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In the process of developing my own library, I've been reading various Ruby libraries on Github for understanding common idioms. One library I've been referencing (found here), leverages what I'd call an "unattached send method". Here's the code:

module AngellistApi
    class API

        attr_accessor *Configuration::VALID_OPTIONS_KEYS

        # Creates a new API
        def initialize(options={})
          options = AngellistApi.options.merge(options)
          Configuration::VALID_OPTIONS_KEYS.each do |key|
            send("#{key}=", options[key])

All documentation I can find online regarding the send method in Ruby, describes it as a way of calling a method of an object via a string or symbol. However all examples have the send method attache to the object, e.g.:

object.send(:method_name, argument1)

What happens when it isn't attached to an object? In this case is it calling the methods for the class that it's called within? Can someone explain this code for me? :)

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3 Answers 3

up vote 1 down vote accepted

As it occurs inside an instance method, the implied object here is self.

# create a new object, assigning "foo = bar" given that
object = AngellistApi::API.new({:foo => 'bar'})

# this would essentially do the same thing again
object.send("foo=", "bar")

# (which is equivalent to)
object.foo = bar
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Ah duh ... I missed the = component in the send key ... brilliant ... thanks! –  Nick ONeill Nov 24 '12 at 21:11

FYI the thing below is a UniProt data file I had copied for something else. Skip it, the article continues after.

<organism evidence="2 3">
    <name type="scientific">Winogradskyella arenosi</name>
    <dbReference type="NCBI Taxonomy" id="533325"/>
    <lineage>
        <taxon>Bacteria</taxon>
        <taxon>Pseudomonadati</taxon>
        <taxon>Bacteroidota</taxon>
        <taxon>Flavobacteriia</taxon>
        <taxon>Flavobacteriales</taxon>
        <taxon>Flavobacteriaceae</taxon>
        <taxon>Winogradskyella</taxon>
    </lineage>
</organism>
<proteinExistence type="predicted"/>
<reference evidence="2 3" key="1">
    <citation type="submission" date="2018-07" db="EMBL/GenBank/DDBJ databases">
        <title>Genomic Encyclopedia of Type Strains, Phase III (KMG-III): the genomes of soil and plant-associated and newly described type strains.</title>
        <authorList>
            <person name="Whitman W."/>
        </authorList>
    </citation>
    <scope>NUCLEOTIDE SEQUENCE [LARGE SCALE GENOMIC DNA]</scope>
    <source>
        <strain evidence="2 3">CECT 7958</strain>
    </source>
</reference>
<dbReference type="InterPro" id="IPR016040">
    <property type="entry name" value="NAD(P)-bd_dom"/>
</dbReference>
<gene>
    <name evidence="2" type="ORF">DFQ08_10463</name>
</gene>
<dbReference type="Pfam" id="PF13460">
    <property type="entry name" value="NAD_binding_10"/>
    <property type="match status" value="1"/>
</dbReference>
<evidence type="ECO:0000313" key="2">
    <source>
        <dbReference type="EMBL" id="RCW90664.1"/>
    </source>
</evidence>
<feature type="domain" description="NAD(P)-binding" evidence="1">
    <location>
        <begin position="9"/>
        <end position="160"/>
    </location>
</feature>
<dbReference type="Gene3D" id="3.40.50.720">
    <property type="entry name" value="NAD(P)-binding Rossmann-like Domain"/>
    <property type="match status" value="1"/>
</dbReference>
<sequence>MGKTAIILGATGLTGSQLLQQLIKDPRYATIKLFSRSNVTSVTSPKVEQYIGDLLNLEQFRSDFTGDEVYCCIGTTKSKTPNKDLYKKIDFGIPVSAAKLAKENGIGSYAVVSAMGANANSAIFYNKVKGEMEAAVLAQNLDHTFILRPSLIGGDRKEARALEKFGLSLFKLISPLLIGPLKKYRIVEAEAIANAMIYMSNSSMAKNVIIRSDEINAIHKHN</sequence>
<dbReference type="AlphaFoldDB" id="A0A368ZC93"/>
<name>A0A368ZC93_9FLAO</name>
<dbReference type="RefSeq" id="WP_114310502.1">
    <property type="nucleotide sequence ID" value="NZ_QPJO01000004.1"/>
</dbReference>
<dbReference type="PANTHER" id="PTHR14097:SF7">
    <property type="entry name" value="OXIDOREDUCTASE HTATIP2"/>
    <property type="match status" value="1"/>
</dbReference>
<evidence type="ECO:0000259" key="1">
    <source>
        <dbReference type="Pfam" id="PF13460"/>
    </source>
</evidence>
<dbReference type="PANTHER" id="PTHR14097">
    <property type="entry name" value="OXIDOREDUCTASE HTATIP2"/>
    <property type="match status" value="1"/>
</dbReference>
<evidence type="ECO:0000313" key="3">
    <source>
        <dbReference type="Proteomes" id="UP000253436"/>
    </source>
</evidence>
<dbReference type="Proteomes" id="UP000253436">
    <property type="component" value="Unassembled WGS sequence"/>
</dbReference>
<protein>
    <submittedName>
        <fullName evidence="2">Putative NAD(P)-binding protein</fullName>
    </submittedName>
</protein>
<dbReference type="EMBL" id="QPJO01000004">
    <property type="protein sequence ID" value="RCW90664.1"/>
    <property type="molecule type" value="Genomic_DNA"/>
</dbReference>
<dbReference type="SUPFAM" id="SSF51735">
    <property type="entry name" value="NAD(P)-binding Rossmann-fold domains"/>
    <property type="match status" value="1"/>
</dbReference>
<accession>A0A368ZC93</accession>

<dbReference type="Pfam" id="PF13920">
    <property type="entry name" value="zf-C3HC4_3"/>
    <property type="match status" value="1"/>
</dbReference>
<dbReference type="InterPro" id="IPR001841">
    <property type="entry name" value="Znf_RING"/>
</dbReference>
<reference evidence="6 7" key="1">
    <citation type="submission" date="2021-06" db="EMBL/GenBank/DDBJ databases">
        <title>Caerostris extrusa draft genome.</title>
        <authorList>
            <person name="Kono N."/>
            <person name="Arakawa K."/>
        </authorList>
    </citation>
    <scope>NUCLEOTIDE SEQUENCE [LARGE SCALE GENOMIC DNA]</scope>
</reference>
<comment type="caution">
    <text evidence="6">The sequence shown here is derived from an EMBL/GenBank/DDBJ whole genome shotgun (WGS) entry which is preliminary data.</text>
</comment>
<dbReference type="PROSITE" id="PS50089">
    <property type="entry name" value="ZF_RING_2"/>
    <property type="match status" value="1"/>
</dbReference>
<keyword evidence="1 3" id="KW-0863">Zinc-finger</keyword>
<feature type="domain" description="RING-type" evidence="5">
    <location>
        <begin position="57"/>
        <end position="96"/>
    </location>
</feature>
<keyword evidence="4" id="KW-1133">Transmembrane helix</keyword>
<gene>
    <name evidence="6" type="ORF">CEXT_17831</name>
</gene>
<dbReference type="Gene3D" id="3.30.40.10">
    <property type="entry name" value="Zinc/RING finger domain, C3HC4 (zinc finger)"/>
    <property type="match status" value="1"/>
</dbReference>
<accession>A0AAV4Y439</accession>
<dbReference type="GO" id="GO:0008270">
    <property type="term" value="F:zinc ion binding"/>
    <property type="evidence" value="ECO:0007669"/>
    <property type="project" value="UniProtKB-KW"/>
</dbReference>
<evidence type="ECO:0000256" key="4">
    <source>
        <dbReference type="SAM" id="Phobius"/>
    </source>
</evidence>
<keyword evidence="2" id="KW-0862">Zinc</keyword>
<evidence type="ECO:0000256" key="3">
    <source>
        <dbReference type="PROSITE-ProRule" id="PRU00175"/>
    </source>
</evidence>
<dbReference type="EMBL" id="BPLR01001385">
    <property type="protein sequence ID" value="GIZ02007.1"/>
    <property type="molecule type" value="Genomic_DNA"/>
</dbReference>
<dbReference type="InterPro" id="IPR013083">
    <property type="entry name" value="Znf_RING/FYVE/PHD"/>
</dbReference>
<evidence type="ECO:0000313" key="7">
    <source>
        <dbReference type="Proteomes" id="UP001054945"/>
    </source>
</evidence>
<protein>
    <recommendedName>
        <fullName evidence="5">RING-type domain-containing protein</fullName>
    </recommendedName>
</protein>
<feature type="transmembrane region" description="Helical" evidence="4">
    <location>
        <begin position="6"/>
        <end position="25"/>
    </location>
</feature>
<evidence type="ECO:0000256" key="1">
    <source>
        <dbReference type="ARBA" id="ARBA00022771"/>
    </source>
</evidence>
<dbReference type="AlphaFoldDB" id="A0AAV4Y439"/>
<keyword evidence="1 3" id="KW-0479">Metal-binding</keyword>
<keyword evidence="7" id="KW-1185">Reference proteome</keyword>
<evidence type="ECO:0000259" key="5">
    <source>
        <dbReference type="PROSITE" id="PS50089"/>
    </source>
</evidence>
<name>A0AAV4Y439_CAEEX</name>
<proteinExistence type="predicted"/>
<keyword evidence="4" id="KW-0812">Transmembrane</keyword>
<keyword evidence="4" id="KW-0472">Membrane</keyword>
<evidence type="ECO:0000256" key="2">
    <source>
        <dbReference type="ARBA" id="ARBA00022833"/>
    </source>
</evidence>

One quick question ... I'm assuming those variables become instance variables at that point? –  Nick ONeill Nov 24 '12 at 21:12
In this case yes, as the class defines a bunch of attr_accessors based on the valid option keys. If you passed :foo => 'bar' as I did in the example and foo was a valid key, then you'd end up with a @foo instance variable on the object. If foo was not a valid key, then you're going to get a NoMethodError when trying to initialize the object with it. –  numbers1311407 Nov 24 '12 at 21:19

"Unattached" isn't the correct term, it's a method call without an explicit receiver, and so instead it uses the implicit receiver, which is self. So send(:foo) (implicit receiver) is equivalent to self.send(:foo) (explicit receiver). This is not unique to send, and is true of any method call.

The only time this equivalency isn't strictly true is when the method called is private, since private methods cannot be called with an explicit receiver (this is, in fact, the definition of private in Ruby).

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Generally speaking, in Ruby when a method is called without an explicit receiver, the implicit receiver is self. self can sometimes be slippery though -- understanding what self is in various contexts is an important and enlightening step in the path to Ruby mastery :-) Yehuda Katz has a nice article on the subject, and there are many others out there.

I think the Pry alternative REPL can be helpful for exploring. A sample session where the AngelList API lib was loaded:

[1] pry(main)> cd AngellistApi::API
[2] pry(AngellistApi::API):2> self
=> AngellistApi::API
[3] pry(AngellistApi::API):2> ls
Object.methods: yaml_tag
AngellistApi::API#methods: access_token  access_token=  adapter  adapter=  connection_options  connection_options=  endpoint  endpoint=  gateway  gateway=  proxy  proxy=  user_agent  user_agent=
locals: _  _dir_  _ex_  _file_  _in_  _out_  _pry_  binding_impl_method

Here you can see the accessors that were defined as a result of attr_accessor *Configuration::VALID_OPTIONS_KEYS.

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Of course, in an unadorned initialize method, self is most likely the object being initialized. –  numbers1311407 Nov 24 '12 at 21:27
Yes, thank you, probably the most important detail to answer the question and I omitted it! As a contributor to the gem in question I can also say that I think this example is a fairly gross abuse of metaprogramming anyway, enumerating the accessors would be a fine opportunity to actually document what each config option is for... The code for this gem was originally largely ripped from the Twitter gem at the time, IIRC. –  ches Nov 24 '12 at 21:38

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